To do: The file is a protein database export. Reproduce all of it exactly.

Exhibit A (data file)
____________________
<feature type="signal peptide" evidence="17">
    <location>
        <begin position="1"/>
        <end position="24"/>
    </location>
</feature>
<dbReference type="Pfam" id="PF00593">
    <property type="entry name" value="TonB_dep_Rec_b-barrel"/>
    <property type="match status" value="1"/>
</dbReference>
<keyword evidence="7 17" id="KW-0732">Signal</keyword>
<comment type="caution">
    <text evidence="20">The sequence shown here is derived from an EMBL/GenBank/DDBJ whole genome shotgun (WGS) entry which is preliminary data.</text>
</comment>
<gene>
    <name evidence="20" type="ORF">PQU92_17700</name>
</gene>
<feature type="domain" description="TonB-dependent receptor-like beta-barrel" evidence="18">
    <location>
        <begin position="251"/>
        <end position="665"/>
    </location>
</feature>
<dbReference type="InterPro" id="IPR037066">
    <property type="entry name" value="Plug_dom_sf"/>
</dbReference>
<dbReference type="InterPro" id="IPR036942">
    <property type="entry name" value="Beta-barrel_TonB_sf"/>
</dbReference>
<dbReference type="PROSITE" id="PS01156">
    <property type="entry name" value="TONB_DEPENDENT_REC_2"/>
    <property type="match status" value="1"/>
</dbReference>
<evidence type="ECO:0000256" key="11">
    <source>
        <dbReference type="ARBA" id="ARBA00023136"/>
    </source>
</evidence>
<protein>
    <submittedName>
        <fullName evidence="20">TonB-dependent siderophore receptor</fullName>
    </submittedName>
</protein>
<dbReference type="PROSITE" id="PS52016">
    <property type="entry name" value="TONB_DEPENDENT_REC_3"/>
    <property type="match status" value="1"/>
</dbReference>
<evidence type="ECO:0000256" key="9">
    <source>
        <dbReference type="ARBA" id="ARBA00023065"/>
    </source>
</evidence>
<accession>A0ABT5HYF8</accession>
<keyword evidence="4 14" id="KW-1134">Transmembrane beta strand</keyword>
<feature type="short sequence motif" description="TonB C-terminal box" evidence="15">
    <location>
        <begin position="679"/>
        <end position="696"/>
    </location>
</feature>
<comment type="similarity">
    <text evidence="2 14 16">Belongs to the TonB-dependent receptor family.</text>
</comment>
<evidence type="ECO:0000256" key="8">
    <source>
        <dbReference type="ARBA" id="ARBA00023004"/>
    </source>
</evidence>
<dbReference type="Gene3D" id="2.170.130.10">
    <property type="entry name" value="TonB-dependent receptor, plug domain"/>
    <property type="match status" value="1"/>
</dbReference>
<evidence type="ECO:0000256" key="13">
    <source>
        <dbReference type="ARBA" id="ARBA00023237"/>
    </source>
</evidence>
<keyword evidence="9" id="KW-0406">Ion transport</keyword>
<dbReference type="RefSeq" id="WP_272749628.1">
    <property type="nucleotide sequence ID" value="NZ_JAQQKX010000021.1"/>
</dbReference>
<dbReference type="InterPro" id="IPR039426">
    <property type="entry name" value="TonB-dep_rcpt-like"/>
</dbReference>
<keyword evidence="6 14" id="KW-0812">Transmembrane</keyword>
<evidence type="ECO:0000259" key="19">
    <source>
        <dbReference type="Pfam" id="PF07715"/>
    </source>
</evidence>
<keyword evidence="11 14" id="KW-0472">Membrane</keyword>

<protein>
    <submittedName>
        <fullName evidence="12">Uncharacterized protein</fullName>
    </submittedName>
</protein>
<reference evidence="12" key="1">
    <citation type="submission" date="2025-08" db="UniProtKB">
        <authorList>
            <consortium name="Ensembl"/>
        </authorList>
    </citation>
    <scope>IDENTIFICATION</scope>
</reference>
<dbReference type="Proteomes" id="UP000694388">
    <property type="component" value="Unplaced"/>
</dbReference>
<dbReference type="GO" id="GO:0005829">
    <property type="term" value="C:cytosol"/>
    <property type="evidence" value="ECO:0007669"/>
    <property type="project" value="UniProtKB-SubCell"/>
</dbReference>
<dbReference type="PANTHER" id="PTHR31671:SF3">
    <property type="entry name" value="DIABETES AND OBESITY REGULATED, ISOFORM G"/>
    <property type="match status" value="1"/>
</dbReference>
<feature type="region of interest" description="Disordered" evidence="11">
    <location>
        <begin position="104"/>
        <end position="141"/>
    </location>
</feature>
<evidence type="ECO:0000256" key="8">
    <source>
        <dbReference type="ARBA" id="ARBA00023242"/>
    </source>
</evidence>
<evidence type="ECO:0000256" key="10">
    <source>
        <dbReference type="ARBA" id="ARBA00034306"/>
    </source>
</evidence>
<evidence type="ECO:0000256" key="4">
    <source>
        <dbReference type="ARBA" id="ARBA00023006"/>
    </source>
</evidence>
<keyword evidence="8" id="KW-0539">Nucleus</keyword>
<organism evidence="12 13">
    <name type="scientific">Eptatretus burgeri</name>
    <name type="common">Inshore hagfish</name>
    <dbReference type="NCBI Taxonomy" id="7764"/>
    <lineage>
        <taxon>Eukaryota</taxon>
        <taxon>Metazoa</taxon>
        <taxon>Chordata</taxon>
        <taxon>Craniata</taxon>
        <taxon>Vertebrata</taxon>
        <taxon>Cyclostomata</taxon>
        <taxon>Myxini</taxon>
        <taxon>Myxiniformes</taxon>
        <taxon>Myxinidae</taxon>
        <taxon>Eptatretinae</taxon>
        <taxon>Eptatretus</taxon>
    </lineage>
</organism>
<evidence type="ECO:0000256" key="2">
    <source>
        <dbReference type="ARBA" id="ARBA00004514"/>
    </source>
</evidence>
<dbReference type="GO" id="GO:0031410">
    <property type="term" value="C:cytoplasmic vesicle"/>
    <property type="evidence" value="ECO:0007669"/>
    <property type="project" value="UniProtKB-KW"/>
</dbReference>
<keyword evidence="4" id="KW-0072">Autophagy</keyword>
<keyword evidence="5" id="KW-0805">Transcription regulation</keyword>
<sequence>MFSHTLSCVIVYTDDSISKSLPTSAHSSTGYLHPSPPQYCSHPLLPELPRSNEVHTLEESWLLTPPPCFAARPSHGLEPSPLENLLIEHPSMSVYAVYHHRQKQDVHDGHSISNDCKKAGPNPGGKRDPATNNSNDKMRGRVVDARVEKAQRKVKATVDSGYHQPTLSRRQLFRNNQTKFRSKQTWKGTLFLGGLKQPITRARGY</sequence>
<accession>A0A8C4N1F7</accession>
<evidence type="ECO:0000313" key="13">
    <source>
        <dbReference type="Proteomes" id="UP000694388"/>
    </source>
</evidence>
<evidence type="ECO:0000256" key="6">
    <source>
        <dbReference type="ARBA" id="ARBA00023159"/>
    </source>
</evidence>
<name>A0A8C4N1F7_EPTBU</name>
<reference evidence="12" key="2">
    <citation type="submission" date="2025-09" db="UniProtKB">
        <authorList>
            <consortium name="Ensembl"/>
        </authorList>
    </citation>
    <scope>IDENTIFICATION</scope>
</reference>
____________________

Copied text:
<feature type="signal peptide" evidence="17">
    <location>
        <begin position="1"/>
        <end position="24"/>
    </location>
</feature>
<dbReference type="Pfam" id="PF00593">
    <property type="entry name" value="TonB_dep_Rec_b-barrel"/>
    <property type="match status" value="1"/>
</dbReference>
<keyword evidence="7 17" id="KW-0732">Signal</keyword>
<comment type="caution">
    <text evidence="20">The sequence shown here is derived from an EMBL/GenBank/DDBJ whole genome shotgun (WGS) entry which is preliminary data.</text>
</comment>
<gene>
    <name evidence="20" type="ORF">PQU92_17700</name>
</gene>
<feature type="domain" description="TonB-dependent receptor-like beta-barrel" evidence="18">
    <location>
        <begin position="251"/>
        <end position="665"/>
    </location>
</feature>
<dbReference type="InterPro" id="IPR037066">
    <property type="entry name" value="Plug_dom_sf"/>
</dbReference>
<dbReference type="InterPro" id="IPR036942">
    <property type="entry name" value="Beta-barrel_TonB_sf"/>
</dbReference>
<dbReference type="PROSITE" id="PS01156">
    <property type="entry name" value="TONB_DEPENDENT_REC_2"/>
    <property type="match status" value="1"/>
</dbReference>
<evidence type="ECO:0000256" key="11">
    <source>
        <dbReference type="ARBA" id="ARBA00023136"/>
    </source>
</evidence>
<protein>
    <submittedName>
        <fullName evidence="20">TonB-dependent siderophore receptor</fullName>
    </submittedName>
</protein>
<dbReference type="PROSITE" id="PS52016">
    <property type="entry name" value="TONB_DEPENDENT_REC_3"/>
    <property type="match status" value="1"/>
</dbReference>
<evidence type="ECO:0000256" key="9">
    <source>
        <dbReference type="ARBA" id="ARBA00023065"/>
    </source>
</evidence>
<accession>A0ABT5HYF8</accession>
<keyword evidence="4 14" id="KW-1134">Transmembrane beta strand</keyword>
<feature type="short sequence motif" description="TonB C-terminal box" evidence="15">
    <location>
        <begin position="679"/>
        <end position="696"/>
    </location>
</feature>
<comment type="similarity">
    <text evidence="2 14 16">Belongs to the TonB-dependent receptor family.</text>
</comment>
<evidence type="ECO:0000256" key="8">
    <source>
        <dbReference type="ARBA" id="ARBA00023004"/>
    </source>
</evidence>
<dbReference type="Gene3D" id="2.170.130.10">
    <property type="entry name" value="TonB-dependent receptor, plug domain"/>
    <property type="match status" value="1"/>
</dbReference>
<evidence type="ECO:0000256" key="13">
    <source>
        <dbReference type="ARBA" id="ARBA00023237"/>
    </source>
</evidence>
<keyword evidence="9" id="KW-0406">Ion transport</keyword>
<dbReference type="RefSeq" id="WP_272749628.1">
    <property type="nucleotide sequence ID" value="NZ_JAQQKX010000021.1"/>
</dbReference>
<dbReference type="InterPro" id="IPR039426">
    <property type="entry name" value="TonB-dep_rcpt-like"/>
</dbReference>
<keyword evidence="6 14" id="KW-0812">Transmembrane</keyword>
<evidence type="ECO:0000259" key="19">
    <source>
        <dbReference type="Pfam" id="PF07715"/>
    </source>
</evidence>
<keyword evidence="11 14" id="KW-0472">Membrane</keyword>

<protein>
    <submittedName>
        <fullName evidence="12">Uncharacterized protein</fullName>
    </submittedName>
</protein>
<reference evidence="12" key="1">
    <citation type="submission" date="2025-08" db="UniProtKB">
        <authorList>
            <consortium name="Ensembl"/>
        </authorList>
    </citation>
    <scope>IDENTIFICATION</scope>
</reference>
<dbReference type="Proteomes" id="UP000694388">
    <property type="component" value="Unplaced"/>
</dbReference>
<dbReference type="GO" id="GO:0005829">
    <property type="term" value="C:cytosol"/>
    <property type="evidence" value="ECO:0007669"/>
    <property type="project" value="UniProtKB-SubCell"/>
</dbReference>
<dbReference type="PANTHER" id="PTHR31671:SF3">
    <property type="entry name" value="DIABETES AND OBESITY REGULATED, ISOFORM G"/>
    <property type="match status" value="1"/>
</dbReference>
<feature type="region of interest" description="Disordered" evidence="11">
    <location>
        <begin position="104"/>
        <end position="141"/>
    </location>
</feature>
<evidence type="ECO:0000256" key="8">
    <source>
        <dbReference type="ARBA" id="ARBA00023242"/>
    </source>
</evidence>
<evidence type="ECO:0000256" key="10">
    <source>
        <dbReference type="ARBA" id="ARBA00034306"/>
    </source>
</evidence>
<evidence type="ECO:0000256" key="4">
    <source>
        <dbReference type="ARBA" id="ARBA00023006"/>
    </source>
</evidence>
<keyword evidence="8" id="KW-0539">Nucleus</keyword>
<organism evidence="12 13">
    <name type="scientific">Eptatretus burgeri</name>
    <name type="common">Inshore hagfish</name>
    <dbReference type="NCBI Taxonomy" id="7764"/>
    <lineage>
        <taxon>Eukaryota</taxon>
        <taxon>Metazoa</taxon>
        <taxon>Chordata</taxon>
        <taxon>Craniata</taxon>
        <taxon>Vertebrata</taxon>
        <taxon>Cyclostomata</taxon>
        <taxon>Myxini</taxon>
        <taxon>Myxiniformes</taxon>
        <taxon>Myxinidae</taxon>
        <taxon>Eptatretinae</taxon>
        <taxon>Eptatretus</taxon>
    </lineage>
</organism>
<evidence type="ECO:0000256" key="2">
    <source>
        <dbReference type="ARBA" id="ARBA00004514"/>
    </source>
</evidence>
<dbReference type="GO" id="GO:0031410">
    <property type="term" value="C:cytoplasmic vesicle"/>
    <property type="evidence" value="ECO:0007669"/>
    <property type="project" value="UniProtKB-KW"/>
</dbReference>
<keyword evidence="4" id="KW-0072">Autophagy</keyword>
<keyword evidence="5" id="KW-0805">Transcription regulation</keyword>
<sequence>MFSHTLSCVIVYTDDSISKSLPTSAHSSTGYLHPSPPQYCSHPLLPELPRSNEVHTLEESWLLTPPPCFAARPSHGLEPSPLENLLIEHPSMSVYAVYHHRQKQDVHDGHSISNDCKKAGPNPGGKRDPATNNSNDKMRGRVVDARVEKAQRKVKATVDSGYHQPTLSRRQLFRNNQTKFRSKQTWKGTLFLGGLKQPITRARGY</sequence>
<accession>A0A8C4N1F7</accession>
<evidence type="ECO:0000313" key="13">
    <source>
        <dbReference type="Proteomes" id="UP000694388"/>
    </source>
</evidence>
<evidence type="ECO:0000256" key="6">
    <source>
        <dbReference type="ARBA" id="ARBA00023159"/>
    </source>
</evidence>
<name>A0A8C4N1F7_EPTBU</name>
<reference evidence="12" key="2">
    <citation type="submission" date="2025-09" db="UniProtKB">
        <authorList>
            <consortium name="Ensembl"/>
        </authorList>
    </citation>
    <scope>IDENTIFICATION</scope>
</reference>